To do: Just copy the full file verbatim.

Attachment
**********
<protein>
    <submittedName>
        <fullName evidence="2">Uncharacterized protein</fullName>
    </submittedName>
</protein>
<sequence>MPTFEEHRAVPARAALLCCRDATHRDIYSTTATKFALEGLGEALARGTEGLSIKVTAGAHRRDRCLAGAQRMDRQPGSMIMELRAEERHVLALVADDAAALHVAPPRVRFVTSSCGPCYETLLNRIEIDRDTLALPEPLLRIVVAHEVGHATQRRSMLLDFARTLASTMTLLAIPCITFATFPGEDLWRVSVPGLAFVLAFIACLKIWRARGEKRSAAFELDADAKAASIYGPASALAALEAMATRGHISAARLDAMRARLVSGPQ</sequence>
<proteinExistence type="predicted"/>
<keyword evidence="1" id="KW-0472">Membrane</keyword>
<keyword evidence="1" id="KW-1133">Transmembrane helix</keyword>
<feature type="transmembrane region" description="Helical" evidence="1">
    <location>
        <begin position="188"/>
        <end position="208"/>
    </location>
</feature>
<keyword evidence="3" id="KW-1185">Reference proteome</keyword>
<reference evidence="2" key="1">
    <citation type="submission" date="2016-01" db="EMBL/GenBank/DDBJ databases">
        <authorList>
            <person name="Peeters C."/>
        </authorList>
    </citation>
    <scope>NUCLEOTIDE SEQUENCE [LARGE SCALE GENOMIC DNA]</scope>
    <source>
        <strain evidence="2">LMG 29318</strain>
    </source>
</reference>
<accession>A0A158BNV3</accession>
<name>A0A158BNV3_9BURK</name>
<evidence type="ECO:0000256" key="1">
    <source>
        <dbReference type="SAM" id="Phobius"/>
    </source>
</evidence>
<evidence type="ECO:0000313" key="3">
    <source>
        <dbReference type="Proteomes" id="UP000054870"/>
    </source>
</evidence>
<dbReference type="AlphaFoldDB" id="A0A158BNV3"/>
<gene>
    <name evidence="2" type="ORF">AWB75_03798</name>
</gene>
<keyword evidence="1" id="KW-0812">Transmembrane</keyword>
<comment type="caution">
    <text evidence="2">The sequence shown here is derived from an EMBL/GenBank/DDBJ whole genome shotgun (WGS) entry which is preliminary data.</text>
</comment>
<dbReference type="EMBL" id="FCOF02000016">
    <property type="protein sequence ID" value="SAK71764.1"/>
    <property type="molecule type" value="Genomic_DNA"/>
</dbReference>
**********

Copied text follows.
<protein>
    <submittedName>
        <fullName evidence="2">Uncharacterized protein</fullName>
    </submittedName>
</protein>
<sequence>MPTFEEHRAVPARAALLCCRDATHRDIYSTTATKFALEGLGEALARGTEGLSIKVTAGAHRRDRCLAGAQRMDRQPGSMIMELRAEERHVLALVADDAAALHVAPPRVRFVTSSCGPCYETLLNRIEIDRDTLALPEPLLRIVVAHEVGHATQRRSMLLDFARTLASTMTLLAIPCITFATFPGEDLWRVSVPGLAFVLAFIACLKIWRARGEKRSAAFELDADAKAASIYGPASALAALEAMATRGHISAARLDAMRARLVSGPQ</sequence>
<proteinExistence type="predicted"/>
<keyword evidence="1" id="KW-0472">Membrane</keyword>
<keyword evidence="1" id="KW-1133">Transmembrane helix</keyword>
<feature type="transmembrane region" description="Helical" evidence="1">
    <location>
        <begin position="188"/>
        <end position="208"/>
    </location>
</feature>
<keyword evidence="3" id="KW-1185">Reference proteome</keyword>
<reference evidence="2" key="1">
    <citation type="submission" date="2016-01" db="EMBL/GenBank/DDBJ databases">
        <authorList>
            <person name="Peeters C."/>
        </authorList>
    </citation>
    <scope>NUCLEOTIDE SEQUENCE [LARGE SCALE GENOMIC DNA]</scope>
    <source>
        <strain evidence="2">LMG 29318</strain>
    </source>
</reference>
<accession>A0A158BNV3</accession>
<name>A0A158BNV3_9BURK</name>
<evidence type="ECO:0000256" key="1">
    <source>
        <dbReference type="SAM" id="Phobius"/>
    </source>
</evidence>
<evidence type="ECO:0000313" key="3">
    <source>
        <dbReference type="Proteomes" id="UP000054870"/>
    </source>
</evidence>
<dbReference type="AlphaFoldDB" id="A0A158BNV3"/>
<gene>
    <name evidence="2" type="ORF">AWB75_03798</name>
</gene>
<keyword evidence="1" id="KW-0812">Transmembrane</keyword>
<comment type="caution">
    <text evidence="2">The sequence shown here is derived from an EMBL/GenBank/DDBJ whole genome shotgun (WGS) entry which is preliminary data.</text>
</comment>
<dbReference type="EMBL" id="FCOF02000016">
    <property type="protein sequence ID" value="SAK71764.1"/>
    <property type="molecule type" value="Genomic_DNA"/>
</dbReference>